In the very early morning of 8 June, an Israeli Air Force propeller driven aircraft (a Nord 2501) flew a standard dawn maritime reconnaissance mission on behalf of the Israeli Navy (which had no organic air capability.) The aircraft located the Liberty at 0558, which was correctly identified as the USS Liberty by an Israeli naval intelligence officer when the aircraft landed. The Liberty was then plotted as a neutral on the situation board at Israeli naval headquarters in Haifa. By late morning, the contact had gone stale and in accordance with standard operating procedure was removed from the plot. However, the fact that a U.S. ship was out there did not survive an 1100 watch turnover (following an investigation and “pre-trial hearing” the responsible watch officer was not referred to trial.) Other Israeli aircraft flew in the vicinity to-and-from combat air patrol (CAP) and ground-attack missions in the Sinai throughout the morning; these flights did not report on the Liberty (since it was not their mission) but were observed from the Liberty and have since come to be erroneously reported as additional Israeli pre-attack surveillance.
In the early afternoon of 8 June, Israeli Army forces in the vicinity of al Arish reported that they were being shelled from the sea. An unidentified grey ship (the Liberty) could be observed on the horizon and was presumed to be the source. At that time, Liberty was operating about 14 NM off the coast, and at least one massive explosion and other smoke near al Arish were observed from the Liberty at 1300 as the Liberty commenced a general quarters drill (which concluded at 1345.) At the time, the Egyptian army had been driven well out of artillery range, and the Egyptian air force had been destroyed on the ground in the initial Israeli preemptive strikes on 5 June. Whether the explosions were the result of sabotage, or some other activity, remains unknown, but certainly was not due to any action by the Liberty.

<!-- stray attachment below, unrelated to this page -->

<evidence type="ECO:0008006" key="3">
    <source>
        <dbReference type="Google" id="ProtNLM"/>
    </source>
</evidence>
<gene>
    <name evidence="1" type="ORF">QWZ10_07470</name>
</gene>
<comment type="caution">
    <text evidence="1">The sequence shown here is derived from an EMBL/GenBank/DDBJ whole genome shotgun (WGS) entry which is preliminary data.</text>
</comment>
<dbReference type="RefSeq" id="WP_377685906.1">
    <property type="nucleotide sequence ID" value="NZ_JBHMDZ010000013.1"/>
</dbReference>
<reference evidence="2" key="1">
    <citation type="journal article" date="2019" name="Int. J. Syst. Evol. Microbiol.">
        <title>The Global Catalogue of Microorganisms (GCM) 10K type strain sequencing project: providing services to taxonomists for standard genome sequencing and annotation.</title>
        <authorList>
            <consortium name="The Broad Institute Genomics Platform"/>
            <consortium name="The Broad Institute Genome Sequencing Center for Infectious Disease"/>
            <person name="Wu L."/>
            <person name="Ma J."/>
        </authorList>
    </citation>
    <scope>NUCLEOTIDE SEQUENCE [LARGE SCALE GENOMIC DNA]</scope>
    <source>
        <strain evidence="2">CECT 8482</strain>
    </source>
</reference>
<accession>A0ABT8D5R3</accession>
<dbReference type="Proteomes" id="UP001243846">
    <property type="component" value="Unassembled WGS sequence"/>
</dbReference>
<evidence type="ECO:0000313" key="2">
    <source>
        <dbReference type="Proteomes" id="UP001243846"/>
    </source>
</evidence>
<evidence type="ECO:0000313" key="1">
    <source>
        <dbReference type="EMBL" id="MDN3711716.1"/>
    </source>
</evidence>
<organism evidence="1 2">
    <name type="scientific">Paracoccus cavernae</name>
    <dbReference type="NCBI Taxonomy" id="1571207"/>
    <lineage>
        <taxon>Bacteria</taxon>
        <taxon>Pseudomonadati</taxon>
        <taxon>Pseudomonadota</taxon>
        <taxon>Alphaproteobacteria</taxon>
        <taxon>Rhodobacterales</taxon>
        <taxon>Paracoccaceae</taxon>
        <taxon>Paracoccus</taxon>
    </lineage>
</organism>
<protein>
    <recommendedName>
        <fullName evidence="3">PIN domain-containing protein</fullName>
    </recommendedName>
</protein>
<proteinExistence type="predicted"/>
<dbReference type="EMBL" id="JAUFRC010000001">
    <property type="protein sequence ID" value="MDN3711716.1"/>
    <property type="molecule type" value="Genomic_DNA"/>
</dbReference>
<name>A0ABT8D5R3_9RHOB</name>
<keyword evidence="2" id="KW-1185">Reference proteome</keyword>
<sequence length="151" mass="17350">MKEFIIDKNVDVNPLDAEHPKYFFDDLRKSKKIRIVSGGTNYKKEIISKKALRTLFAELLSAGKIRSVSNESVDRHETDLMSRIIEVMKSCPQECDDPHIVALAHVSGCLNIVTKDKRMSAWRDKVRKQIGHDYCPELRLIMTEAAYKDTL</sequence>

In response to the report of shelling from the sea, the Israeli Navy was ordered to dispatch ships to intercept. Two destroyers were promptly recalled, but three MTB’s (MTB Division 914) under the command of Lieutenant Commander Moshe Oren, were ordered to continue. At that time, Liberty was heading westerly in the general direction of Port Said, held by the Egyptians, at a slow speed under 15 KTS. As the MTB’s made initial radar contact with the Liberty (at fairly long range, 22 NM, due to atmospheric ducting) the Combat Information Center (CIC) officer on the command MTB erroneously calculated the Liberty’s speed as 30 KTS. By Israeli SOP, an unidentified ship transiting at greater than 20 KTS was presumed to be a warship and could be attacked. It also meant that the MTB’s would be unable to make the intercept before the contact reached Port Said, which forced LCDR Oren to call for air support. Given the testy and competitive relationship at the time between the Israeli Navy and Air Force, it is very unlikely LCDR Oren would have called for air support unless he believed there was no alternative. In fact, the Israeli Air Force and Navy had only narrowly averted a potentially catastrophic “friendly fire” engagement the previous night.